The last couple of weeks we’ve been pretty much RUNNING to and from appointments trying to make everything on time, which is really great. The work gehts tapfer vorwärts! (The work goes bravely forward!)
This last week I was in Munich on Austausch so time was even more confused for me this week. But it was good in Munich, we wandered around, got a little lost, and had an awesome experience!
Sister Ackerman (my Austaush partnerin) and I had a theme for the Tausch, it was “Salvation on a Bike” We were committed to contacting people on bikes and bringing them to salvation. Well, we did it! We found a man from Senegal who gave us his information and is anxious to hear from the Sisters again. It was a very exciting time!
Otherwise, Augsburg is hopping! We had a blast working with so many people this week, we’ve been working with Less Actives as well as investigators and it’s been GREAT!
Unfortunately, my shoes have completely fallen apart. On Thursday the sole of my boots separated itself from the shoe and was flappy freely and happily like the crazy hippy it was all the day long. Then an investigator couple we had a lesson with taped it together again, which helped it to survive for another couple of days until yesterday the tape disitegrated and my shoes are beyond repair. And, of course, it had to snow four inches overnight. I’m currently wearing my Toms…we’ll see how long this works out… 😀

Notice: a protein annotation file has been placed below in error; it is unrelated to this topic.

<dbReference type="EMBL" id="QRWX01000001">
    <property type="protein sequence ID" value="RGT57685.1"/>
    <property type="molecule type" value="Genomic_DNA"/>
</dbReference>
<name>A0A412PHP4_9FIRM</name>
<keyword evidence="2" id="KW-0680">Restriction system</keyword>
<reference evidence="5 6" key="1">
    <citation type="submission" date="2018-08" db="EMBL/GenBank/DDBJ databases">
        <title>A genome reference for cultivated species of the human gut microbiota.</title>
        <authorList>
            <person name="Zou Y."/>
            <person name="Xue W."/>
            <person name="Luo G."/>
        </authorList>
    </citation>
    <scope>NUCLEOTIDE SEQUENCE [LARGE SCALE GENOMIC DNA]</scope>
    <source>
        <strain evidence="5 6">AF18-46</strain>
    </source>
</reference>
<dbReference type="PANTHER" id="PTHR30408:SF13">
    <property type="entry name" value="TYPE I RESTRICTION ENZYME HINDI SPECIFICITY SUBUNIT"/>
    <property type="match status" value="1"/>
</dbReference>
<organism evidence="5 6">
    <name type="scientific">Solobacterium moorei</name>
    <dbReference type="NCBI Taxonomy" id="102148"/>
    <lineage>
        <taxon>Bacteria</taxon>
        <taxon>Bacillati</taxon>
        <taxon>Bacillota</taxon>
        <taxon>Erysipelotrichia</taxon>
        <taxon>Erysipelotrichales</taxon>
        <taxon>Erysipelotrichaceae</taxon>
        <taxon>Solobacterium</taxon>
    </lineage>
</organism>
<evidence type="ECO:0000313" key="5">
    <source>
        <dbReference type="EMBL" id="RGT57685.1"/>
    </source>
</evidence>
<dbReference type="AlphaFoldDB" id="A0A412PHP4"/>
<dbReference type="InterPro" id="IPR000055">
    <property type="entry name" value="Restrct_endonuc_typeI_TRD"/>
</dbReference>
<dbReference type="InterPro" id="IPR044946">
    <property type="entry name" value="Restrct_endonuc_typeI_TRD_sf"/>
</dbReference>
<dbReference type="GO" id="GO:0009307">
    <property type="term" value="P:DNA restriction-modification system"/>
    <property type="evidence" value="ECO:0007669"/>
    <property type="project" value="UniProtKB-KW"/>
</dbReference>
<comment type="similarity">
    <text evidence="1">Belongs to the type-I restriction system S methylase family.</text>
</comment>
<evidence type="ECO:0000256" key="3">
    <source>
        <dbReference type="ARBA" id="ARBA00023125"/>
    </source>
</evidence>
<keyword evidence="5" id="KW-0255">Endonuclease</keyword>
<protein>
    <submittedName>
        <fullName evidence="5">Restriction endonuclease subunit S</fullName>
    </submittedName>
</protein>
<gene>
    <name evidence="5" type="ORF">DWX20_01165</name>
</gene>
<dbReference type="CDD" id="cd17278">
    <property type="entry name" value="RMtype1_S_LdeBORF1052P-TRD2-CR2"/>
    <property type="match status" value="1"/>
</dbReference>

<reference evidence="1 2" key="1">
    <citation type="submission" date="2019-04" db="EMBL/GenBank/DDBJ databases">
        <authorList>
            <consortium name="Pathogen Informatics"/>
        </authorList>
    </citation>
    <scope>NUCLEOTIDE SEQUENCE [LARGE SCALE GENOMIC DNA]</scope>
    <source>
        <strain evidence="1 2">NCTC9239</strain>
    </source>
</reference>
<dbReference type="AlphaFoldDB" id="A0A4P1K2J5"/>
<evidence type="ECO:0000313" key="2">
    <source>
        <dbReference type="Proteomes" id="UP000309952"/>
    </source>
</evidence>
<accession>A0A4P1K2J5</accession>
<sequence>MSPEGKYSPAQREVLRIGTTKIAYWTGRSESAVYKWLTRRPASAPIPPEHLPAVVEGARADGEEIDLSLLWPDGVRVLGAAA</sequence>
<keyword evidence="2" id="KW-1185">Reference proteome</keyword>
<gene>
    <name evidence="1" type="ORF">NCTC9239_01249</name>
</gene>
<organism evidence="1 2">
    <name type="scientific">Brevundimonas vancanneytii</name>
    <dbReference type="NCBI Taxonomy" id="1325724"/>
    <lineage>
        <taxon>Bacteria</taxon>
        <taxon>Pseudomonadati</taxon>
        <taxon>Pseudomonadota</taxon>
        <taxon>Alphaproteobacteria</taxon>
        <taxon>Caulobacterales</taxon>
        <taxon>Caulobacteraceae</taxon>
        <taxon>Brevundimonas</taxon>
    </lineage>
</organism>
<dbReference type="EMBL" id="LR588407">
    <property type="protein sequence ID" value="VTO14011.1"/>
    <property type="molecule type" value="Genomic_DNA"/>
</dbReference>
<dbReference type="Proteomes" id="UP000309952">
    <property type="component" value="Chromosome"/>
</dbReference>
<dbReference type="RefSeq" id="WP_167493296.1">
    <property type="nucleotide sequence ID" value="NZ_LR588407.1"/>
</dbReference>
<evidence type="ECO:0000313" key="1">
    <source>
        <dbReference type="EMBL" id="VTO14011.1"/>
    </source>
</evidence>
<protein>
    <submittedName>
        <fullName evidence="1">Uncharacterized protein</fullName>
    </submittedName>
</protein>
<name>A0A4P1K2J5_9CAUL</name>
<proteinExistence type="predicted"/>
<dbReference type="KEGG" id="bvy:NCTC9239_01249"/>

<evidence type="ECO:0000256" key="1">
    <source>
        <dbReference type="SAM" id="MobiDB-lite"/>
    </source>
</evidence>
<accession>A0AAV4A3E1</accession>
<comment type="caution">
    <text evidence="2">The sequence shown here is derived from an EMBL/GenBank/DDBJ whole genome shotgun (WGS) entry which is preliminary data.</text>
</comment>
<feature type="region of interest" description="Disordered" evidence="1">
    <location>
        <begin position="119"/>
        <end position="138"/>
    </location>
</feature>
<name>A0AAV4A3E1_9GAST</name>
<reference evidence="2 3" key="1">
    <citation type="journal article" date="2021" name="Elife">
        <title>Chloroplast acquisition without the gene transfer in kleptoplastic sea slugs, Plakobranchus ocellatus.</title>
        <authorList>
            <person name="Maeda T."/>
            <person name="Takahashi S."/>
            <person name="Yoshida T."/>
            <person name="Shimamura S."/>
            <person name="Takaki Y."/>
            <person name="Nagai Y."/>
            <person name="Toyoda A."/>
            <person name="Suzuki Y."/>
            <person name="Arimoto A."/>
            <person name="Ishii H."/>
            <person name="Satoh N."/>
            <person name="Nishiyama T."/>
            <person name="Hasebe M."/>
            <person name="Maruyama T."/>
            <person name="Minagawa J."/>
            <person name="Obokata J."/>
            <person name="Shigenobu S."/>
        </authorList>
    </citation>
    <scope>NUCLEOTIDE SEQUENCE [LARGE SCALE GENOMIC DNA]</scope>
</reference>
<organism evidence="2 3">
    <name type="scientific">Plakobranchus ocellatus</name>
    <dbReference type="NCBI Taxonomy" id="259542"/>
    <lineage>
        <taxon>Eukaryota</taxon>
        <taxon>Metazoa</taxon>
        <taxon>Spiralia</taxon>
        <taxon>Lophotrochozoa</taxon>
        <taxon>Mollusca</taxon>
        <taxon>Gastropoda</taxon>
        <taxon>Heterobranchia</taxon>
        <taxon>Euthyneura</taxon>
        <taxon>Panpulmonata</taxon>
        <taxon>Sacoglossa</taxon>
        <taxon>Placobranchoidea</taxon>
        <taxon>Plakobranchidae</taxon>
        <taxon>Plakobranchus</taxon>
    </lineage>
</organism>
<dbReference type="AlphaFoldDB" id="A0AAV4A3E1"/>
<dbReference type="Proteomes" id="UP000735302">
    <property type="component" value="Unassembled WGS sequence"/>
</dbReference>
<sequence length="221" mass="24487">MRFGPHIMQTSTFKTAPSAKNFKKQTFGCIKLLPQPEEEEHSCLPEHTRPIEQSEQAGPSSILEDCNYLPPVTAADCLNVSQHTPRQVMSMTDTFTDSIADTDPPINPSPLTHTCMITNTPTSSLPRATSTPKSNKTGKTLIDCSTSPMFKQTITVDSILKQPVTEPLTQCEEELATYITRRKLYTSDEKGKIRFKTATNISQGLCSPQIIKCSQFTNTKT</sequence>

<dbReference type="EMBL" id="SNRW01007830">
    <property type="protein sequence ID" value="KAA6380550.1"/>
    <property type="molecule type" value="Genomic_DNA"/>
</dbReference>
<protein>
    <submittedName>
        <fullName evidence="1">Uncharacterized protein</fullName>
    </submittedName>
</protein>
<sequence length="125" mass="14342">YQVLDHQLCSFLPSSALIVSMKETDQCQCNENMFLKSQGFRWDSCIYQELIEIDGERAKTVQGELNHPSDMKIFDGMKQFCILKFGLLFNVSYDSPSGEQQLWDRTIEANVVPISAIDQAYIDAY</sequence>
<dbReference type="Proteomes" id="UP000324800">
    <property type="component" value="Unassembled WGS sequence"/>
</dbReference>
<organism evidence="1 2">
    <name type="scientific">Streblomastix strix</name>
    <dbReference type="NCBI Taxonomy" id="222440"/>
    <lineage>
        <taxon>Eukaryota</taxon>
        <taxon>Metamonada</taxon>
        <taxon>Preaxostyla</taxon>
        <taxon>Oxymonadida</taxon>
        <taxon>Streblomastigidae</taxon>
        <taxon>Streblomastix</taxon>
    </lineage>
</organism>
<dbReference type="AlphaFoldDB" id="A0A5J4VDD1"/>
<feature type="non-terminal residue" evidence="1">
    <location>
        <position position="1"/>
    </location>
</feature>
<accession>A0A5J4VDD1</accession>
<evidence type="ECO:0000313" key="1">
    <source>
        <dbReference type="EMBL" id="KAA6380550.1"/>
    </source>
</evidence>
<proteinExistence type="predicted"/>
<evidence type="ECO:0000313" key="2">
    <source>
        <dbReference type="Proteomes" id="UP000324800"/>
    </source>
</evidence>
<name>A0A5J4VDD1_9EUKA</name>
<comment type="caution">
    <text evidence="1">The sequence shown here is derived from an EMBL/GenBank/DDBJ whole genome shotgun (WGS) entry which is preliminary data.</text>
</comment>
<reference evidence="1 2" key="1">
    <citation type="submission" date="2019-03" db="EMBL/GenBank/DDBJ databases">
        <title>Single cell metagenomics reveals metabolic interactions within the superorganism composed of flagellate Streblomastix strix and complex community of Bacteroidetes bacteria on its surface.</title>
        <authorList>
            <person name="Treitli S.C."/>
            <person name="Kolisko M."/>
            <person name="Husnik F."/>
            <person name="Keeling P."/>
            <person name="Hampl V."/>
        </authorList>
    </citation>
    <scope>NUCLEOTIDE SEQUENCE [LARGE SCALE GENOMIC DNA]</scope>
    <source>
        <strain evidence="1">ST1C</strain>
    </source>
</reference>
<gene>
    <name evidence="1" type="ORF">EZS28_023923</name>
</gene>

But it’s just been really great, Sister Armstrong and I get along really well, and as we’re coming to the middle of our third transfer together we are working harder and more efficiently than ever. Which is probably why we’ve been having so many lessons.
I’m really sad, because it’s pretty much guaranteed that I’m leaving at the end of this transfer. I’m not sure where, somewhere in the Freiburg zone probably. My Austrian visa expires at the beginning of April and I don’t think they’re gonna put me in there for only one transfer and I doubt they’re gonna wanna pay 150 euro for a new visa, so I will likely remain in Germany for the rest of my mission. Which is fine.
The highlight of the week came on Saturday, when we were teaching Kamanda.
We gave him the Plan of Salvation pamphlet to read because he pretty much accepts anything in writing as truth, and it makes more sense to him when we read with him. But after the lesson, we gave him the Restoration pamphlet, which has Jesus cradling a lamb in His arms.
Kamanda looked at it and said, “Why does Jesus like sheep so much?”
Sister Armstrong and I could NOT stop laughing! It was just the funniest thing of my life! He said it so matter of factly and in such a serious manner that it was impossible not to laugh.
Completely unconcerned with our laughter, Kamanda merely said, “I think it’s probably because He was born in a stable and the shepherds came and talked to Him.”
Oh, it was just SO FUNNY!
But it really got me thinking. Jesus does talk A LOT about sheep, but as I went through and looked at the examples of sheep in the scriptures, and it gives us a really great answer to WHY Jesus loves sheep.
To him the porter openeth; and the sheep hear his voice: and he calleth his own sheep by name, and leadeth them out.
And when he putteth forth his own sheep, he goeth before them, and the sheep follow him: for they know his voice.”